As Corvette People, we thank Zora Arkus-Duntov for helping to make the Corvette what it is today, and what it will be tomorrow, but do you know his history?
Most of us know that the early days of the Corvette were a bit uncertain and, thanks in large part, Duntov, who applied the principles learned from racing in Europe for brands like Allard and Porsche, helped make it so we still have a Corvette to enjoy today.
Have you ever asked why his last name is “Arkus-Duntov”? Duntov was born in Belgium and grow up in St. Petersburg as a child of Russian revolutionaries and lived in a household with two fathers, his biological father, Jacques Arkus, and his stepfather, Josef Duntov. To honor both men, Zora appended Duntov’s name to his own.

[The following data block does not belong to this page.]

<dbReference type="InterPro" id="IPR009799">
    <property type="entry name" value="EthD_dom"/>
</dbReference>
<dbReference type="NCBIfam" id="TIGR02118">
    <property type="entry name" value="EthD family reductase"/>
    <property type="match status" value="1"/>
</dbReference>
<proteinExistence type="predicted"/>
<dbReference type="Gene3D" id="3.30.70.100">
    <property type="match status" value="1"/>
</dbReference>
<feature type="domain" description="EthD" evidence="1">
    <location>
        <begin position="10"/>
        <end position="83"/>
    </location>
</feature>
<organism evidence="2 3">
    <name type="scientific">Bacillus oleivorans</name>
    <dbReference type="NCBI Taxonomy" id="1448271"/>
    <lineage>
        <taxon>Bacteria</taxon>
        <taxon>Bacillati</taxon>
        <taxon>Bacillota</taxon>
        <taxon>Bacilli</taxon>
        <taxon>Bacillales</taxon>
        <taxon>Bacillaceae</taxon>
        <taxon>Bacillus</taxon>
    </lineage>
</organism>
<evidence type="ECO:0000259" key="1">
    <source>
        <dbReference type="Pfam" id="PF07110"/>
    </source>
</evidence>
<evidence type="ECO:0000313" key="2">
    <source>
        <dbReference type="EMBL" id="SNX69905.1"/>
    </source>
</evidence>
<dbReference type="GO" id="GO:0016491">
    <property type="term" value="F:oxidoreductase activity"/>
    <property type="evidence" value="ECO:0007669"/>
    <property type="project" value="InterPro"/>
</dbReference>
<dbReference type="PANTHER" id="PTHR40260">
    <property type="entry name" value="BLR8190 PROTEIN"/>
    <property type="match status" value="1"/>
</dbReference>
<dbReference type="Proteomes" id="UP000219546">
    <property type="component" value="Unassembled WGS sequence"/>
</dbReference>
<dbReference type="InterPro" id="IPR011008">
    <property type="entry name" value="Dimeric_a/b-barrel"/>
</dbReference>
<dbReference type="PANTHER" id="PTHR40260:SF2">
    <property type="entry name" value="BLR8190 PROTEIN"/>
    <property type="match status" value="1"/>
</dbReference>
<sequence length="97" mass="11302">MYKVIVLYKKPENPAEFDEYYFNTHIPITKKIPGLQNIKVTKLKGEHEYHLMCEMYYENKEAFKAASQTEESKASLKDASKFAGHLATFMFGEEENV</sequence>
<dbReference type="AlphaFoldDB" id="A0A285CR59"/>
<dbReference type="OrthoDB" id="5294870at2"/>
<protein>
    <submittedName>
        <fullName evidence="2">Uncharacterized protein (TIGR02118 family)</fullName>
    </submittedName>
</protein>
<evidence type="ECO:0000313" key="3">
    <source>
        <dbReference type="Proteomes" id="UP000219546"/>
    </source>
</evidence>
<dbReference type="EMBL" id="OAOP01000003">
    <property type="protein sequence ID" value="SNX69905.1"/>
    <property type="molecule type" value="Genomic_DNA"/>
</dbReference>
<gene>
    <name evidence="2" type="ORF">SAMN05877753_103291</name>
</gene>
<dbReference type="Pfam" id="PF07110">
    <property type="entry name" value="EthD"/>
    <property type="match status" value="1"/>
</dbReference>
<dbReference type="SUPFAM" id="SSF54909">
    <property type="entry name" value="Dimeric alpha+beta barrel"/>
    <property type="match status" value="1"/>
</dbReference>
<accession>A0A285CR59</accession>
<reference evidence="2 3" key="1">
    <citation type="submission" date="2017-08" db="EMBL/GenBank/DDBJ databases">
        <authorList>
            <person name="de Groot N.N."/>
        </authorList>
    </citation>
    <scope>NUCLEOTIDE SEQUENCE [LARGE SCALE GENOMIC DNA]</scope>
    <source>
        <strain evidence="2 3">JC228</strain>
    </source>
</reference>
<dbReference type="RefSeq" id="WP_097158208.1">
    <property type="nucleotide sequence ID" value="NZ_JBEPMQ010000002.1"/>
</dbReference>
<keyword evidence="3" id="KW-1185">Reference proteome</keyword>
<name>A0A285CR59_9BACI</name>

He witnessed Russia’s February Revolution; was educated in one of Germany’s top technical schools; joined the French air force; escaped from Nazi-occupied France after hiding out for weeks in a Marseille bordello; caught a refugee ship to New York; consulted for top United States defense companies; started his own munitions operation in New York; developed the Ardun overhead valve conversion kit for Ford’s flathead V-8; entered his own racecar in the Indianapolis 500 (but did not qualify) and won at the 24 Hours of Le Mans. He eventually found his way to G.M. in May of 1953, after seeing the Corvette on an auto show turntable in January 1953 and falling in love with what it could be.
Stay Tuned for Part 2!
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